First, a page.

HRT's latest DAC, the $199 iStreamer, sports a connector to take the digital signal directly from your iPod/iPhone/iPad device and convert it to analog. Power supply is included and the DAC will handle 32, 44, or 48kHz data rates at 16 bits.
Simple and to the point, this may be the perfect starter product for the budding audiophile.
Also on display was Bel Canto’s new headphone amplifier (shown right), a product so new it doesn’t yet have a proper model number or name. Bel Canto’s John Stronczer let me take a listen to the amp through a pair of in-ear headphones. The sound was lovely, but I couldn’t really get the cans to stay in my ears (I must have very large ear canals).
When I checked out the back of the headphone amp I noticed that it was in the signal path of the room’s big rig. The DAC3.5VBS’s outputs went into the headphone amp and the outputs of the headphone amp went to the rig’s amplifiers. I asked John, “What gives?” He told me that he has been experimenting with using the new headphone amplifier as a unity gain buffer, taking advantage of the headphone amp’s ultra-low output impedance. John said that he hears improvements in the system using this configuration and that Bel Canto is exploring new applications for this technique. No price has yet been set for this headphone amplifier.
In defining what is the maximum cost of “mid-priced” speaker, which was my assignment at the Show, I had tentatively settled on $10,000/pair. Jeff Joseph Audio’s Perspective, still undergoing tweaking, at a projected price of $11, 800/pair, exceeds that self-imposed maximum, but the speaker sounded so good, and Jeff Joseph was so obliging in hamming it up, that I just had to include it in my blog and take Jeff’s picture. JA, you can write up a sub-$10k speaker in return.
Veteran CES-goers often refer to the Las Vegas Convention Center (LVCC) as “the Zoo”a term that I don’t think applies very well. In the zoos that I’m familiar with, the animals are not crowded closely together (as people are during CES), and they’re not there because of choicewhich people are, even though they may grumble about it. I normally spend about half-a-day at the LVCCI refuse to call it “the Zoo”which gives me a chance to catch up on what’s happening in mass-market consumer electronics. And it sometimes allows me to discover the occasional product that could easily have been exhibited in the hallowed halls of high-performance audio in the Venetian.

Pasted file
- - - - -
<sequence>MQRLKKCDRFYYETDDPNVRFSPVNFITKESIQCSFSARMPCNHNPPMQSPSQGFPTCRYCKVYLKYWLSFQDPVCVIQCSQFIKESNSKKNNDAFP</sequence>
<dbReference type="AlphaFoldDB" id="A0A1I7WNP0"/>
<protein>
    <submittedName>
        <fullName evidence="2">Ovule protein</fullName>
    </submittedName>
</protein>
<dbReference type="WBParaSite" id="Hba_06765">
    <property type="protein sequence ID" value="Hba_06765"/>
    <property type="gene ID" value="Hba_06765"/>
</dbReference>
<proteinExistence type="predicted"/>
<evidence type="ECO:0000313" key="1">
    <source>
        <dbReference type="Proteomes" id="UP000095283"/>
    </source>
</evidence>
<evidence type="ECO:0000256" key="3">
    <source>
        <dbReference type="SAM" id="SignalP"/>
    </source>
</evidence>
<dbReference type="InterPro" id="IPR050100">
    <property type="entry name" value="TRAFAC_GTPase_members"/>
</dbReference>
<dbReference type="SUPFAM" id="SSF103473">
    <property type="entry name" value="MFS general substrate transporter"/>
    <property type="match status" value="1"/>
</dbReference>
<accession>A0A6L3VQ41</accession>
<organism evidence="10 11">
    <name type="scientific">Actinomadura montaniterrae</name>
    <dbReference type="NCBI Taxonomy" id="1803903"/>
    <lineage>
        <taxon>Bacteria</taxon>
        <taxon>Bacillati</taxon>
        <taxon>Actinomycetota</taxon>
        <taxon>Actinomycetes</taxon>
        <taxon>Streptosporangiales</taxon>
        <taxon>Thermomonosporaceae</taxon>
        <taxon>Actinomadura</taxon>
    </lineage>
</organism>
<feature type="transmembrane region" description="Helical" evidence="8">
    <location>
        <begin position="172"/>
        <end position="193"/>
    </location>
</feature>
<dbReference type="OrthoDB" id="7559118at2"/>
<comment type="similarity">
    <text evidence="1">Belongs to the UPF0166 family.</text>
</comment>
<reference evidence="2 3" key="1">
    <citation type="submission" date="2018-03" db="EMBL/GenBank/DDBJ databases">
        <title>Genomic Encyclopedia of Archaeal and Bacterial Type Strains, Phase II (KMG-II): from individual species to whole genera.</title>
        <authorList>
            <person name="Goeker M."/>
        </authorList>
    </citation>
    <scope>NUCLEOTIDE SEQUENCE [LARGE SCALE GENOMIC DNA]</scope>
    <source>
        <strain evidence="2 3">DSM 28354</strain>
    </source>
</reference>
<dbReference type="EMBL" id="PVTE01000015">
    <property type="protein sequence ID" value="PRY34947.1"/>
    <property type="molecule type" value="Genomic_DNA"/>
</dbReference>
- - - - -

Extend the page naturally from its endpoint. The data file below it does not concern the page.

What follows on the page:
Case in point: the Titan Series Telesto ($7999/pair) and Tigro ($9500/pair) floor-standing loudspeakers from Earthquake, a company that until now has specialized in subwoofers. According to Earthquake President and designer of these speakers, Joseph Sahyoun, these are speakers that he actually designed several years ago, but could not build them because he was not able to get overseas the kind of molded cabinet construction that he felt was essential to get the results he wanted. The cabinets of these speakers are now made in the USA, and the drivers are also made in-house. The speakers were on passive display, so I can’t comment on the sound, but the design certainly looks like a serious effort, with a lot of attention to detail.
KEF’s Q300 ($600/pair) is a 2-way, bass-reflex design with a 6.5” Uni-Q driver and 1” vented-aluminum tweeter utilizing KEF’s tangerine waveguide, said to reduce the acoustic resonances created by normal direct-radiating tweeters, improving the coupling between the tweeter dome and air. The speaker that was actually playing in the room, however, was the larger Q900 floorstander ($1600/pair), a 2.5-way, bass-reflex design with an 8” Uni-Q driver and 1.5” vented-aluminum tweeter and tangerine waveguide. Partnered with an inexpensive Denon player and Integra receiver, the sound was marked by quick, extended highs and controlled lows.
Nate Mansfield, Sales Manager of Kimber Kable, happily showed off the company’s newest products, the complete line of Kimber Select KS 6000 series speaker cables ($4400$18,800/8ft pair, depending upon level and wiring). Introduced in prototype form at CES 2010, the KS series has been shipping for the last six months, and is available in either all-copper, copper-silver hybrid, or full silver configurations. Designed by Ray Kimber, the cable also features a new multi-layer braid that combines stranded and solid core conductors in the same cable. The Kimber Select KS 6000 series represents a technological evolution of the old Black Pearl 88, a highly regarded all solid-core cable which Kimber manufactured in the early 1990s.
I was sort of shocked to see the Kiso Acoustic HB-1. While I’d never heard of Kiso Acoustics, the speaker looked so darn familiar. The HB-1 is nearly identical in size and shape and design philosophy to the Onkyo D-TK10, a collaboration between Onkyo and guitar-maker Takamine, which I discussed backinlate2006...